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My Bosch has a LED display showing a status icon and time remaining, but I bought that model due to the low 47 dB rating. A DW rated at 42 dB would be sweet, but carries a high cost.
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Phisherman wrote:

The "cheap" Kitchen Aid is 54 dBA while the more expensive is 41dBA. Price difference is about $500 I'm not sure what the rating is on our 4 year old model, but for us, it is quiet, but not a big deal. Most of the time I turn it on either late at night or early in the morning and no one is near the machine when it runs.
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mcp6453 wrote:

We have a Kenmore portable dishwasher that we bought in 1996. Just a few days ago I drilled two 1" holes in the kitchen floor under where the washer normally sits when it's not in use.
I bought one of those steel-braided hoses and with a little extra plumbing in the basement I connected the washer up to the hot-water supply and a drain line.
The steel hose I bought was technically for a clothes washer. It has 1" garden-hose ends on it. I did this because the dish washer has that same exact connector type on it inside the machine, and I didn't want to mess with buying $20 worth of brass connector parts that I would have been needed if I bought the "dish-washer" steel hose.
The type of steel hose I bought is labelled as a "flood-proof" type. It has some sort of regulating valve built into it that I guess can sense a large water flow (which might be caused if the plastic water inlet body in the washer breaks) and so it shuts down the water flow automatically.
The washer still runs great, and looks practically brand new inside - no stains, rust, etc.
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Everytime I have to get in to replace or fix something I find something the privious owner did that makes me wonder WTF?
I recently replaced our acient Kitchen Aid with a GE that doesn't get the dishes clean and the wheels on the dish holders are already falling off.
From what I understand Kitchen Aid is not owned by Hobart (They make restaurant dishwashers) but they still make decent dishwashers. If those are too expensive I'd look at what the big box stores have but check the hardware and make sue it looks sturdy. Had I looked at the cheapo casters GE uses I'd of passed on the model I bought.
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Master Betty wrote:

Yes, they are now a part of Whirlpool

Why? Do you think they have better product or prices? Most small dealers now belong to buying co-ops and can sell at the same prices. They often offer much better service too.
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Yeah.. I just think they usually have better prices but that could be poopee talk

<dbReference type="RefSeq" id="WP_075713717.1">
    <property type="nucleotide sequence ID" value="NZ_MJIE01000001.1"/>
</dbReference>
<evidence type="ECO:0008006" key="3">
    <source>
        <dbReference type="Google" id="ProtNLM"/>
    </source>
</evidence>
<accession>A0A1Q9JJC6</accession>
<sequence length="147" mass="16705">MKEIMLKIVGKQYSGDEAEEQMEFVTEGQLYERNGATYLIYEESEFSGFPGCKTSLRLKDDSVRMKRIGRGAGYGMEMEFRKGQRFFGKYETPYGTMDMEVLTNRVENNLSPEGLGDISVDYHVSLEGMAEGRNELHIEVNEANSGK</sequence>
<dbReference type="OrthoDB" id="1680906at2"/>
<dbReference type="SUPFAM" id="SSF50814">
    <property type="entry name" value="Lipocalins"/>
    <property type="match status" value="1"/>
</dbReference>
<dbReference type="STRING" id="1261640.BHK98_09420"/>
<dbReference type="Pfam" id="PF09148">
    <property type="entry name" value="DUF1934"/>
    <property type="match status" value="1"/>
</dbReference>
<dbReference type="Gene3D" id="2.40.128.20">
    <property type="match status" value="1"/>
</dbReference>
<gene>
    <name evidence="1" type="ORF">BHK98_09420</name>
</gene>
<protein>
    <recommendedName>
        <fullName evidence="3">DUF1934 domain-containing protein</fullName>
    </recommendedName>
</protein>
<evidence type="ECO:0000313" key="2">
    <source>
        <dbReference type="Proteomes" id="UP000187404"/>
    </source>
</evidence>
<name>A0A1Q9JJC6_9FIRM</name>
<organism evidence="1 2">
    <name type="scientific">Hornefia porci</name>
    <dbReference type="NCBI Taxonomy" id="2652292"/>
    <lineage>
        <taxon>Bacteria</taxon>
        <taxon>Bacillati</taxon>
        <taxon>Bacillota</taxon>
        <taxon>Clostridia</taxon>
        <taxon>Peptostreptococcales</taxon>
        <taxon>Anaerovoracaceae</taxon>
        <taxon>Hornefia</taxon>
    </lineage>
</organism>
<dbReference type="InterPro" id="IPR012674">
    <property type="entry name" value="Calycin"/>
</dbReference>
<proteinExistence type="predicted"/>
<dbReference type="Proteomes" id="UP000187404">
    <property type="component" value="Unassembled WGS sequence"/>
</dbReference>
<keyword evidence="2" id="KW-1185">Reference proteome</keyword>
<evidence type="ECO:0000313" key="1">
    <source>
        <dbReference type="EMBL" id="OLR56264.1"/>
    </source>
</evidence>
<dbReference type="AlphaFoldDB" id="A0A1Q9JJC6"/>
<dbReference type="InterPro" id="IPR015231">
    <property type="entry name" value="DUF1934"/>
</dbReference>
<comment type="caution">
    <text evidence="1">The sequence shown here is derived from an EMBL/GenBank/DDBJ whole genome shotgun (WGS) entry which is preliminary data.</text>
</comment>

Sorry about the spelling. Don't know what got into me. Actually that's how bad I spell w/o the checker.
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I went to Lowe's to see their models and prices. They probably had over 20 models on display. Truth is, most looked pretty much the same, mechanically. The Bosch that I ended up buying, I bought online for a total of $250 less than Lowe's was selling it for
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I recently shopped for a pool heater and the dealers here can't touch the online prices. I found one local though. A $1300 heater used (for a few days) for $500. Lady bought the wrong kind for her pool.
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About five or six years ago, I was shopping for a pool heater. I was checking stores and online. The online prices were so much less than the local stores, plus with no tax, the decision was a no brainer. They did want an extra $50 if I needed a lift-gate truck. I told them I have a loader, just let me know when it's coming. Ultimately they delivered it, unannounced, with a lift-gate truck, no additional charge, and it came from a pool supply company about 25 miles away, despite the online store being from another state.

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One place wanted $125 another $250 for shipping. Tale gate service. No tax. The locals can't compete even with the shipping when you throw in the 8.25 tax.
this is what i got used w/30 day warranty no shipping....: It needs a fork lift. We'll have to use a dolly.
http://www.raypak.com/jumpPool.cfm?target=Raypak_Digital.htm
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Wow, that's nice. That's just what I need... That and about $30K worth of pool renovation. I'm getting a Bobcat skid steer, a pile of sand, and a jack hammer instead.

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That thing will heat my pool in no time. You should fix your pool if you can. You'll get the money back if you sell.
Mines about 28 years old, 10,000 gal. We have a small backyard. I fixed some of the mosaic and the spa needs new plaster. Of course my wife says it needs to be re-plaster and retiled.
There's a guy (website) that did it himself with his family. Tough job that needs skill.